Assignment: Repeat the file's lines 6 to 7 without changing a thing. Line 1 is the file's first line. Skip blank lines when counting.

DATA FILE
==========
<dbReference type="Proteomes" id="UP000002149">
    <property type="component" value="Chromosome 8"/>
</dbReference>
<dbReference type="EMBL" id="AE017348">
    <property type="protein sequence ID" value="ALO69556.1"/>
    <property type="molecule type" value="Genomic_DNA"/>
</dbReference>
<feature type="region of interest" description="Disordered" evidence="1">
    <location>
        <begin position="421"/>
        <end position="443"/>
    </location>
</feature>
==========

    <property type="molecule type" value="Genomic_DNA"/>
</dbReference>